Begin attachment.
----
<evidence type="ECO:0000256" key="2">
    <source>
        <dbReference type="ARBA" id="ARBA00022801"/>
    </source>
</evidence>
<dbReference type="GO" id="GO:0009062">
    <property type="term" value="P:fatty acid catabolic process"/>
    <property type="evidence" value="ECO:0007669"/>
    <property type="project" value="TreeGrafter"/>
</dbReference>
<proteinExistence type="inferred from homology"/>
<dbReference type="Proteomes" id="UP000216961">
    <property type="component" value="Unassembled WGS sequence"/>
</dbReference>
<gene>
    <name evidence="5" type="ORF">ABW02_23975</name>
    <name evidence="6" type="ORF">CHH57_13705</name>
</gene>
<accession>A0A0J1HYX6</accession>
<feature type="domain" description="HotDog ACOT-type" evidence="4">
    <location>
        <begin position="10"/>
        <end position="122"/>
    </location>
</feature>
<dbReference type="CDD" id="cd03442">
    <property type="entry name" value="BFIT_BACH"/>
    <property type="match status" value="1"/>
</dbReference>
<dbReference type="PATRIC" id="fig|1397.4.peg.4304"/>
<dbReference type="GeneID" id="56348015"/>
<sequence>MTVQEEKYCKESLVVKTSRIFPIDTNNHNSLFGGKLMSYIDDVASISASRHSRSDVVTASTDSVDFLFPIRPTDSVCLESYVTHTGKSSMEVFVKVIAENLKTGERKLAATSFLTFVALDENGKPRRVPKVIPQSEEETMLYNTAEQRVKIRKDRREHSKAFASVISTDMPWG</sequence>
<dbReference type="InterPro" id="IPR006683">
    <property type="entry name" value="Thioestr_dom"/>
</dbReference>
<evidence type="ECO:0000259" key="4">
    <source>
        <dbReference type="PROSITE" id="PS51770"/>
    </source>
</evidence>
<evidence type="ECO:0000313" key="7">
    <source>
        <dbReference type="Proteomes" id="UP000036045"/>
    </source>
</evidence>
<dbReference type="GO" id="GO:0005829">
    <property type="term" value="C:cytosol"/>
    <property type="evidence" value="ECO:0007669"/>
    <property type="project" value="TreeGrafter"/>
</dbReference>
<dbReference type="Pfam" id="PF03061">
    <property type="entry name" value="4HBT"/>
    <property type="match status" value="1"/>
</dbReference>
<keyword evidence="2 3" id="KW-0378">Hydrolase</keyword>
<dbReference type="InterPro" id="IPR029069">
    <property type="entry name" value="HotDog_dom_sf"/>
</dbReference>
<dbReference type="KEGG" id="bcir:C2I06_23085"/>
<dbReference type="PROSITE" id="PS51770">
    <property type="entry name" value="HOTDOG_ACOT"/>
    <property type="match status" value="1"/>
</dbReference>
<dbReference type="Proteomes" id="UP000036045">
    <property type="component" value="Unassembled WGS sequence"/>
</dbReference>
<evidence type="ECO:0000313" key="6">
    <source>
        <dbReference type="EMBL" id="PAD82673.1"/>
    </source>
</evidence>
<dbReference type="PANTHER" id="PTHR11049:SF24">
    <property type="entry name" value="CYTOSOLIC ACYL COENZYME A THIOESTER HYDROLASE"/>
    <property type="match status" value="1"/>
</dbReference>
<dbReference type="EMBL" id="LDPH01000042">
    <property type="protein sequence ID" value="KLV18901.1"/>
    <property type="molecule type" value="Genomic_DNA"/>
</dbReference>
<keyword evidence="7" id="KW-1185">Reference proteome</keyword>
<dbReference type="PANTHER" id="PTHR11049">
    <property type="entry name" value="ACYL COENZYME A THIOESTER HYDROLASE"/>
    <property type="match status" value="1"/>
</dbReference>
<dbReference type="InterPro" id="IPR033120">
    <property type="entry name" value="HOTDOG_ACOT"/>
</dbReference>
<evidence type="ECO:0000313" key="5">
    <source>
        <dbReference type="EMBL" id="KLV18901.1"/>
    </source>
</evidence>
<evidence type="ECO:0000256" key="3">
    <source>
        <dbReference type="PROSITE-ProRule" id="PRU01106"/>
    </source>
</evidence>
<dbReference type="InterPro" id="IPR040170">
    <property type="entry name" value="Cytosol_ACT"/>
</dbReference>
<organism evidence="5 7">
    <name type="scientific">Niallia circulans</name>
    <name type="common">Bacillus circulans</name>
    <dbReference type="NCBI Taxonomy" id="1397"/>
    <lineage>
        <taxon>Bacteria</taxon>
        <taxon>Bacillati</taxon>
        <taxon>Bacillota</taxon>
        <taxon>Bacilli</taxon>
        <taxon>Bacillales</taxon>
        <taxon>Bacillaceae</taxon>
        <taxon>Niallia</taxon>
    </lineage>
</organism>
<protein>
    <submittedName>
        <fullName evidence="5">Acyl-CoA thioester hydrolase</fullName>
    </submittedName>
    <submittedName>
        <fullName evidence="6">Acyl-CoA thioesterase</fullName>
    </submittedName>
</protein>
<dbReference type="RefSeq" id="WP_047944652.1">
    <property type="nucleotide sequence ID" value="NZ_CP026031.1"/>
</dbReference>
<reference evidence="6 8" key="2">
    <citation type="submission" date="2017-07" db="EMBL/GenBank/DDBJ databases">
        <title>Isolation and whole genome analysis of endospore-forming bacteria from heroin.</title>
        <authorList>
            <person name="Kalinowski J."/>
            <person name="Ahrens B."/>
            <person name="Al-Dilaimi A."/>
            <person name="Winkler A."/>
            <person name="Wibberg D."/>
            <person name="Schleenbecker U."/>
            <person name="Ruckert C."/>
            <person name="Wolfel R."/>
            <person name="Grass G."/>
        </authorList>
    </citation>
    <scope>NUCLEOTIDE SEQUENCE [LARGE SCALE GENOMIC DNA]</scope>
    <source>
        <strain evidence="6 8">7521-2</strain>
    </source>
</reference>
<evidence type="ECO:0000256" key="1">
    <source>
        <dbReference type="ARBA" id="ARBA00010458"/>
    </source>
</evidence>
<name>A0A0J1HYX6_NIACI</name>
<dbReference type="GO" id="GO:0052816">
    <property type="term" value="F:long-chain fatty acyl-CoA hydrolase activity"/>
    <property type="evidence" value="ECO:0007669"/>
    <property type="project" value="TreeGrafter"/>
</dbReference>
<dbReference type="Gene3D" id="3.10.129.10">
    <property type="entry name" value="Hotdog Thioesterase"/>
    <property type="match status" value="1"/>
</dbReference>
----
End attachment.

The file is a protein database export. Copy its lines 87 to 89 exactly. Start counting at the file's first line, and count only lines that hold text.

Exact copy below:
</dbReference>
<evidence type="ECO:0000313" key="5">
    <source>